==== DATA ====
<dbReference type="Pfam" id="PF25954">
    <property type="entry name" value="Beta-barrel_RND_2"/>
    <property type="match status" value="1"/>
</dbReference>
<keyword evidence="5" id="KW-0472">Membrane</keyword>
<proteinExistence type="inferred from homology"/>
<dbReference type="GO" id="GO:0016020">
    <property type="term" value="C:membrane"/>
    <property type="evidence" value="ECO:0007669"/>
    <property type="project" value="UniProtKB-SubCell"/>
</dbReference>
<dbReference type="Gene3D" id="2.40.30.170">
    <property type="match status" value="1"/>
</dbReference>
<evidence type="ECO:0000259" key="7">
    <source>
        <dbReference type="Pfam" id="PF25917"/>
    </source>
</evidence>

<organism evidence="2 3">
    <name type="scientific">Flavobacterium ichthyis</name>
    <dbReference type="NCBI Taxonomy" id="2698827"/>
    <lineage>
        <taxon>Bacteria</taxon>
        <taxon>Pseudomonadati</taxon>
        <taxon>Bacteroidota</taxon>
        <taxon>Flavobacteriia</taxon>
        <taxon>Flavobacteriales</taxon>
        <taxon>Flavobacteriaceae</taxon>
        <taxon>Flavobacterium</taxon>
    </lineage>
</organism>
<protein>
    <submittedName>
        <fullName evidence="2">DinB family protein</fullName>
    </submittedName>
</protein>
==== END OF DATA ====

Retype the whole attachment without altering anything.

<dbReference type="Pfam" id="PF25954">
    <property type="entry name" value="Beta-barrel_RND_2"/>
    <property type="match status" value="1"/>
</dbReference>
<keyword evidence="5" id="KW-0472">Membrane</keyword>
<proteinExistence type="inferred from homology"/>
<dbReference type="GO" id="GO:0016020">
    <property type="term" value="C:membrane"/>
    <property type="evidence" value="ECO:0007669"/>
    <property type="project" value="UniProtKB-SubCell"/>
</dbReference>
<dbReference type="Gene3D" id="2.40.30.170">
    <property type="match status" value="1"/>
</dbReference>
<evidence type="ECO:0000259" key="7">
    <source>
        <dbReference type="Pfam" id="PF25917"/>
    </source>
</evidence>

<organism evidence="2 3">
    <name type="scientific">Flavobacterium ichthyis</name>
    <dbReference type="NCBI Taxonomy" id="2698827"/>
    <lineage>
        <taxon>Bacteria</taxon>
        <taxon>Pseudomonadati</taxon>
        <taxon>Bacteroidota</taxon>
        <taxon>Flavobacteriia</taxon>
        <taxon>Flavobacteriales</taxon>
        <taxon>Flavobacteriaceae</taxon>
        <taxon>Flavobacterium</taxon>
    </lineage>
</organism>
<protein>
    <submittedName>
        <fullName evidence="2">DinB family protein</fullName>
    </submittedName>
</protein>